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Friday, January 23, 2009



When I want to eat a good one at home, I have to order it from a shop in Fukuoka. We call such local specialty foods "Gotouchi gourmet". Japan is such a small country, though foods are quite variable depending on area and prefectures. For example, Okinawa style will be a world famous one. Even for the same food, taste and cooking styles are so different in each area. Ramen is getting popular now, I read Ippudo in NY is very appreciated by New York people. Ippudo's ramen is a very creamy white soup made from pig bone. We call it Tonkostu ramen. In Hokkaido miso ramen with miso base soup is a local specialty. In Tokyo, it is Shyoyu ramen with soy sauce base.

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Kitakara city in Fukuoka pref is the most famouse city for ramen. There are over 120 ramen shops in the city (population is about 30000) and the ratio of ramen shops is the highest in Japan. Their ramen is soy sauce based and the noodles are thicker than usual. Okonomiyaki (Japanese pizza) is a famous food in Osaka and Hiroshima. Osaka style has usually no noodle and egg is mixed into dough.

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Hiroshima style has noodle, and egg is used like a cover in the bottom or top. Okonomiyaki or Tonkotsu Ramen are very popular and Osaka, Hiroshima, Fukuoka people are proud of those as their "local soul food", but Tokyo doesn't have such food, I am a little bit envious of it. I will pick famous gotouch food here, hopefully you can try not only Sukiyaki and sushi, but also such local specialty foods.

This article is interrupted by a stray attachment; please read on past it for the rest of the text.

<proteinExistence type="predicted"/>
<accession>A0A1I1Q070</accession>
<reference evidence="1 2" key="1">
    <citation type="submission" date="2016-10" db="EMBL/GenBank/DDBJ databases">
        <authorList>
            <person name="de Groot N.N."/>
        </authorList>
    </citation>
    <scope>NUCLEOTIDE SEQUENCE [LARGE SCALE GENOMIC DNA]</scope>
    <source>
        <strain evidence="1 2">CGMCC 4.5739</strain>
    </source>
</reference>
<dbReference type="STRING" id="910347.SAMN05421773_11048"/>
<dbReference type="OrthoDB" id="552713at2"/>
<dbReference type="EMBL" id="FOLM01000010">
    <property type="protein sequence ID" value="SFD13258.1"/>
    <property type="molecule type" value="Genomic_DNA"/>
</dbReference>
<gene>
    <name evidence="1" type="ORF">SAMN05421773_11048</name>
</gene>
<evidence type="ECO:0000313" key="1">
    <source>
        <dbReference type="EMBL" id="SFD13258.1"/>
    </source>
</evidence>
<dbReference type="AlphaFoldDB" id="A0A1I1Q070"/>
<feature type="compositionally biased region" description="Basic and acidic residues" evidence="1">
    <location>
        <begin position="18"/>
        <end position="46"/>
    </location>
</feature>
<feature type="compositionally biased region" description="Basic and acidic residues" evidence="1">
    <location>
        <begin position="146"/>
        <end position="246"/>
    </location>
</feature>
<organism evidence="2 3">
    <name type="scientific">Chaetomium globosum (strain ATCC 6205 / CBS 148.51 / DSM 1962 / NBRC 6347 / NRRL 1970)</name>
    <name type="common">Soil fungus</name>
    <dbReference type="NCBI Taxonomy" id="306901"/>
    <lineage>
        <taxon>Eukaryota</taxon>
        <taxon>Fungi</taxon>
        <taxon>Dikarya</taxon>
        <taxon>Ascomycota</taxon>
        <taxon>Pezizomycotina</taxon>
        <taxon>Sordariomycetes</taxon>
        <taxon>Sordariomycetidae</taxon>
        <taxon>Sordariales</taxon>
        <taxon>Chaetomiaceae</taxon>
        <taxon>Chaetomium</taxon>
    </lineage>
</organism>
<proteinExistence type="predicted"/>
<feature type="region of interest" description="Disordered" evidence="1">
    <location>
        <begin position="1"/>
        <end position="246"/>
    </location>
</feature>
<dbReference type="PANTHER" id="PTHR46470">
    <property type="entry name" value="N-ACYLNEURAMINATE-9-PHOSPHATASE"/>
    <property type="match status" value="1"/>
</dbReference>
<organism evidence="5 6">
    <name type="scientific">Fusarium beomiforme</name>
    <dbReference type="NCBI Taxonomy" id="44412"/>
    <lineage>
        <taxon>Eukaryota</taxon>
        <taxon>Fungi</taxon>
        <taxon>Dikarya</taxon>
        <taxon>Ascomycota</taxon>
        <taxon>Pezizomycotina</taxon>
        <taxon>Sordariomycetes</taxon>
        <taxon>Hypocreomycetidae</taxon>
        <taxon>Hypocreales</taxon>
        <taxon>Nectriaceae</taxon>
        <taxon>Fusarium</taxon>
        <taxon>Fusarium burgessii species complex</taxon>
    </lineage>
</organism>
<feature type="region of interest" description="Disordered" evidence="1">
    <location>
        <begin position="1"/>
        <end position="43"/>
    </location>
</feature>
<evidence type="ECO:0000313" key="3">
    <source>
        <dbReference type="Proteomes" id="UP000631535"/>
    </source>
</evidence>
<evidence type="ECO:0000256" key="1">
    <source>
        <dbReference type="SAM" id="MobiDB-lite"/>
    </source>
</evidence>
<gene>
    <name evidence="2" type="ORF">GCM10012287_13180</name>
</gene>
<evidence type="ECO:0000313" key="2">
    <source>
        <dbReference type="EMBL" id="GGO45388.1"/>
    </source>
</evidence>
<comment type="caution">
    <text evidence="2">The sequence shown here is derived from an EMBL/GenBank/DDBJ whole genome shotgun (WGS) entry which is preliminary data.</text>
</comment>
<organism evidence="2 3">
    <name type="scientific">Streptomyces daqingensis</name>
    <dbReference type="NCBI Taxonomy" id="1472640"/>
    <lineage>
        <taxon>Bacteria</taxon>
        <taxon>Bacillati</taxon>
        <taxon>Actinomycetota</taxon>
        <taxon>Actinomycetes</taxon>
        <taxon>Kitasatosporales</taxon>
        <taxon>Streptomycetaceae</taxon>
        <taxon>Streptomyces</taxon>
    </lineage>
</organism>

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Hi Mari, I've been reading your blog for over a year now. Great blog you have here! Brings me back to my days in Tokyo. Just wanted to point out that Tokyo does have a local soul food - it's monjayaki! When I first arrived in Tokyo in 2001, I can't get it outside Tokyo and it's delicious!


Hi there Ippudo is great, try it, try it!


Mmmmm, I want the Miso Katsu!!! Thanks for the list ;-)


I haven't been to Ippudo in New York, but I've been to almost every other Ramen shop here and I can tell you that New York Mag (the link above) doesn't know what they're talking about. Most of the ramen shops down in the East Village are really bad, including all of the other ones listed in that article. I don't think most New Yorkers know what makes good ramen, because they've never had the real thing. The New York Times has also given good writeups to both Setagaya and Minca down there, and I think they're just not good at all.

I've had ramen a bunch of times in Tokyo so I can at least compare to that - and closest thing in New York is Menchanko-tei on I think 55th St. I haven't had ramen in Hakata but I actually like their Hakata ramen the best. It's all good, though.

But yeah, ramen is getting popular here... but still, most New Yorkers are very unsophisticated when it comes to distinguishing quality. It's like how we were with sushi like 10-15 years ago. Not that I'm an expert or anything but it's not hard to compare ramen in New York with ramen in Tokyo if you've had both.


Awesome. Thanks for the list!

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